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My wife, a retired teacher, is devastated over the horrific events, as is all of us. God bless the staff and the victims' families and the Newtown community; can't phantom the emotional pain.
 

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I lived in Newtown for almost ten years until 2005...

... And posted this on FB after receiving so many calls from friends...

As a former resident of Newtown, I’ve been getting a lot of calls. I want to tell you about this small town where my kids went to school.

You would remember Newtown if you have been there. Everything from the town symbol (a chicken? Really?) to the annoying flagpole right in the middle of the intersection of two state highways that always seems to need to have the scuff marks painted over. To the pancake breakfast at town hall the day after the community tree lighting every Christmas. To the duck races every summer in the Pootatuck river in Sandy Hook (the ducks were of the plastic variety). It is definitely Nicer in Newtown. (Ok so I didn’t really make that up. It’s the town motto.)

Right up the road from that river in Sandy Hook, behind the fire station was the school two of my kids attended. The school building was nothing special really. I think it dated back to the 1960’s. No air conditioning. Old linoleum floor tile polished to a high shine in August and dull again by the next June. Rumors of bad drinking water every now and then (but they always brought in bottled water). If you live in town you know that SHS refers to Sandy Hook School. The aforementioned fire station is staffed by volunteer firefighters. That’s the firehouse that hosts a lobster and steak dinner fundraiser every June. Otherwise the neighborhood appears unremarkable. Cornfield up the street. Cool playground and community pool around the corner. Houses everywhere. You might be getting the picture.

I spent some time in that school building too. Parent-teacher conferences (some non-to pleasant and you know who you are, child of mine), PTA meetings, school fairs, Scout meetings and a pinewood derby or two. It all happened there as it did in all the other schools in town.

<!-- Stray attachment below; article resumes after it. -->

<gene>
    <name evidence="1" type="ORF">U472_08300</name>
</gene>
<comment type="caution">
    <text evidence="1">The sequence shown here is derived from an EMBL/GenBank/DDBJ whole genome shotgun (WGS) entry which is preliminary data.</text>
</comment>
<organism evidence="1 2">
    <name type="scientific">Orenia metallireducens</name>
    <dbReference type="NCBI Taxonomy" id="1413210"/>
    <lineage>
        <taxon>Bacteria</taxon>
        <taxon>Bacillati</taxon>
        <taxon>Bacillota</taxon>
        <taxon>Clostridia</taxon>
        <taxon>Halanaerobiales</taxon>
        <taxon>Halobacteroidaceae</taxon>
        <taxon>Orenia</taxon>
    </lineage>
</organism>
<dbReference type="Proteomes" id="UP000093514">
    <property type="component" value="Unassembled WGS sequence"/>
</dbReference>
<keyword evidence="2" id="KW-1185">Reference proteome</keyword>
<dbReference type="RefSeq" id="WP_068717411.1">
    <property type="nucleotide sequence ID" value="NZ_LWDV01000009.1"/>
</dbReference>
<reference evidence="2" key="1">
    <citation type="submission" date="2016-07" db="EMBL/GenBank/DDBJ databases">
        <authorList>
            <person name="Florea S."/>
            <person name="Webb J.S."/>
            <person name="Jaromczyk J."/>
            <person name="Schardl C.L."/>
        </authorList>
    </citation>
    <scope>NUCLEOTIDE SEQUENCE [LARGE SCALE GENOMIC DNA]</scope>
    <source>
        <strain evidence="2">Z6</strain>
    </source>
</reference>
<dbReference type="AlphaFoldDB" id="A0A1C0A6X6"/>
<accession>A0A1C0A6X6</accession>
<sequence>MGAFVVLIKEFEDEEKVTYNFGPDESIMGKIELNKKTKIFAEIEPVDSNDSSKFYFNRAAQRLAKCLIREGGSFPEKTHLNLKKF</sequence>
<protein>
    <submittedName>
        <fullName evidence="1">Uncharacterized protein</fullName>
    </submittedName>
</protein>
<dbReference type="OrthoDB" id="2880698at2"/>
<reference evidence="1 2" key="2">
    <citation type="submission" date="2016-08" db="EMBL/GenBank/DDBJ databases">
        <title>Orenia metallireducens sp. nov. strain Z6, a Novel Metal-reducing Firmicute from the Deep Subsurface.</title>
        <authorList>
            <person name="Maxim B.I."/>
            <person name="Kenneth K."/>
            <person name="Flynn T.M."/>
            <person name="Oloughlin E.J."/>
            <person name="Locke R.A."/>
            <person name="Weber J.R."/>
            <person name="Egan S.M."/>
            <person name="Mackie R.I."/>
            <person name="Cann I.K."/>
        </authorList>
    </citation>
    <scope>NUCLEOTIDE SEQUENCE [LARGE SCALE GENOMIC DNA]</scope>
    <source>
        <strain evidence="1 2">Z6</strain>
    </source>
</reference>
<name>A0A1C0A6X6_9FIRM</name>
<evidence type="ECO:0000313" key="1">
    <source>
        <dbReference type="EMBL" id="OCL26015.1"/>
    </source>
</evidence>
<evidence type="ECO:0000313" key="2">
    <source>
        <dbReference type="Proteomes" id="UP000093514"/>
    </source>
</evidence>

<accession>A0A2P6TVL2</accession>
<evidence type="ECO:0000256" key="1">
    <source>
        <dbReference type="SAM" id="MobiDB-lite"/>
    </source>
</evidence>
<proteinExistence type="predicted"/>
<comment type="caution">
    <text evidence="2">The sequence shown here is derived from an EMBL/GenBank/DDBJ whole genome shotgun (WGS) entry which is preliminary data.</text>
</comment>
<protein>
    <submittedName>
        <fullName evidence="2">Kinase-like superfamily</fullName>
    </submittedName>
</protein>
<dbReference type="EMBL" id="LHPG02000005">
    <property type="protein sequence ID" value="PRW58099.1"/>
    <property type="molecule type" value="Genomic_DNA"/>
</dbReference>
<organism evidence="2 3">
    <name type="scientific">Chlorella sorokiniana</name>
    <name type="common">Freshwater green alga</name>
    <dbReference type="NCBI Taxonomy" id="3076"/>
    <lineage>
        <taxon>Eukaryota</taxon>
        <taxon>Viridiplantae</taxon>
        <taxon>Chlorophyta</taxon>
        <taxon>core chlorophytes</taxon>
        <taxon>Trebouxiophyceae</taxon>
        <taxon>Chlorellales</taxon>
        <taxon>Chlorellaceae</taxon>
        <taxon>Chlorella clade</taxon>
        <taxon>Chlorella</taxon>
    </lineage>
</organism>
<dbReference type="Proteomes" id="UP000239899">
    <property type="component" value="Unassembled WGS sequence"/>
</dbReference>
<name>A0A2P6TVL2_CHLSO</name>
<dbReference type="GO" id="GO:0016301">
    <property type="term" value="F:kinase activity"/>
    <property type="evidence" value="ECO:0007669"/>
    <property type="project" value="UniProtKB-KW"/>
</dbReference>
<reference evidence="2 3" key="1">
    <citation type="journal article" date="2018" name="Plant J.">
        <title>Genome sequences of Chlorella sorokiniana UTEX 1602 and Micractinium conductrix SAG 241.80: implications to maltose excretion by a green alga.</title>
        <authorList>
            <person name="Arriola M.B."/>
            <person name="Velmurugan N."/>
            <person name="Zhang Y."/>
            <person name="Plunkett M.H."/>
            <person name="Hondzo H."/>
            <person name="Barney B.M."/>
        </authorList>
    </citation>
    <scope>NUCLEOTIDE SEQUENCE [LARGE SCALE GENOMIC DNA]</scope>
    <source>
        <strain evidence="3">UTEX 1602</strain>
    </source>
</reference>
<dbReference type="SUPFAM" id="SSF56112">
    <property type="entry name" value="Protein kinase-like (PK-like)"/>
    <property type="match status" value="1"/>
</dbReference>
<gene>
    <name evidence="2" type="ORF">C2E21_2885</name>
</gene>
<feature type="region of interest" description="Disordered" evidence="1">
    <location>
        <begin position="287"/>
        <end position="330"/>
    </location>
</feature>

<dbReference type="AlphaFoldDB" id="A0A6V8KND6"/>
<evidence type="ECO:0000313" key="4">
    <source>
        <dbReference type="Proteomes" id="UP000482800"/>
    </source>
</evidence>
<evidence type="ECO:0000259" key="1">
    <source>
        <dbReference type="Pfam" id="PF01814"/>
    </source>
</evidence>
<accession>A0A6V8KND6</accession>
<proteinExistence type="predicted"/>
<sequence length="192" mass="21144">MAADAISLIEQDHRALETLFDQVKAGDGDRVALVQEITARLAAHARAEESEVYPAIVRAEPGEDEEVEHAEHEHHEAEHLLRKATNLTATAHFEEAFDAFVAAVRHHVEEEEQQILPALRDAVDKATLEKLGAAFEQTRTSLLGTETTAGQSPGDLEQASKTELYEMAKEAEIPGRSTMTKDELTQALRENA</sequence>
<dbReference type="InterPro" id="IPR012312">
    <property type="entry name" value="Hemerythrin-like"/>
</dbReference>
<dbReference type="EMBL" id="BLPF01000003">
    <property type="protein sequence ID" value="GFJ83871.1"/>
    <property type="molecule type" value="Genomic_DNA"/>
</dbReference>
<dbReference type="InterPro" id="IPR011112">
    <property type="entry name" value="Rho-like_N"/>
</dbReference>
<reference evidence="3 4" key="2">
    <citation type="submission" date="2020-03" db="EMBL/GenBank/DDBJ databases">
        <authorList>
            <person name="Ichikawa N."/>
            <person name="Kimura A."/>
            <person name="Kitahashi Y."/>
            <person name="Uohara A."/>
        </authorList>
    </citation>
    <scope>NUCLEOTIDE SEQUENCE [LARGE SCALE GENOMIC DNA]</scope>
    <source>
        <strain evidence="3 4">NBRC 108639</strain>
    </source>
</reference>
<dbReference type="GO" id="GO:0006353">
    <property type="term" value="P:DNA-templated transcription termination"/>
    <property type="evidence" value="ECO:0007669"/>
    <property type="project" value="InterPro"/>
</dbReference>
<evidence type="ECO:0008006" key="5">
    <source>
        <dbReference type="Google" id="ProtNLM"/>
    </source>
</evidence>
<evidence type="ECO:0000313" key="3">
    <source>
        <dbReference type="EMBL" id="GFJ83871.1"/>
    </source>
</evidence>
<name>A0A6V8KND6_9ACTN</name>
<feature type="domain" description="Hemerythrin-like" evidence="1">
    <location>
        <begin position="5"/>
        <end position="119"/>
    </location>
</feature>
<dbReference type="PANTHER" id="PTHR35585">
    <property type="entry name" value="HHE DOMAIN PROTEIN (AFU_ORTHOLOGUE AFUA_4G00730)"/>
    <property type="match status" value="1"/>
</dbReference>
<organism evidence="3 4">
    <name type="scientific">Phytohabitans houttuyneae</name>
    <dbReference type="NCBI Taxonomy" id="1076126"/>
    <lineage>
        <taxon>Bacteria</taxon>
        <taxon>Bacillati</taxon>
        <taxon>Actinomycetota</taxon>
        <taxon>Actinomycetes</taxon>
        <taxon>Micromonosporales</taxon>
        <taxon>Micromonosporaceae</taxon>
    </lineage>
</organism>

But if ever you’ve wondered what it is that makes a good school tick or a good town tick for that matter, let me tell you that it isn’t the building or the terrain. The soul of SHS are the teachers and parents who work there; just like it is the people in Newtown that make the place. It’s the store clerks, the restaurant owners and the cops. It’s the ordinary folks who get their licks at the ice cream shop on Church Hill, get their $2 second-run movie at Edmond town hall and complain about the town council for way too long.

All good people. Just thought you could use a back story from someone who lived there.
 

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... And posted this on FB after receiving so many calls from friends...

As a former resident of Newtown, I’ve been getting a lot of calls. I want to tell you about this small town where my kids went to school.

You would remember Newtown if you have been there. Everything from the town symbol (a chicken? Really?) to the annoying flagpole right in the middle of the intersection of two state highways that always seems to need to have the scuff marks painted over. To the pancake breakfast at town hall the day after the community tree lighting every Christmas. To the duck races every summer in the Pootatuck river in Sandy Hook (the ducks were of the plastic variety). It is definitely Nicer in Newtown. (Ok so I didn’t really make that up. It’s the town motto.)

Right up the road from that river in Sandy Hook, behind the fire station was the school two of my kids attended. The school building was nothing special really. I think it dated back to the 1960’s. No air conditioning. Old linoleum floor tile polished to a high shine in August and dull again by the next June. Rumors of bad drinking water every now and then (but they always brought in bottled water). If you live in town you know that SHS refers to Sandy Hook School. The aforementioned fire station is staffed by volunteer firefighters. That’s the firehouse that hosts a lobster and steak dinner fundraiser every June. Otherwise the neighborhood appears unremarkable. Cornfield up the street. Cool playground and community pool around the corner. Houses everywhere. You might be getting the picture.

I spent some time in that school building too. Parent-teacher conferences (some non-to pleasant and you know who you are, child of mine), PTA meetings, school fairs, Scout meetings and a pinewood derby or two. It all happened there as it did in all the other schools in town.

But if ever you’ve wondered what it is that makes a good school tick or a good town tick for that matter, let me tell you that it isn’t the building or the terrain. The soul of SHS are the teachers and parents who work there; just like it is the people in Newtown that make the place. It’s the store clerks, the restaurant owners and the cops. It’s the ordinary folks who get their licks at the ice cream shop on Church Hill, get their $2 second-run movie at Edmond town hall and complain about the town council for way too long.

All good people. Just thought you could use a back story from someone who lived there.
Home town America
 
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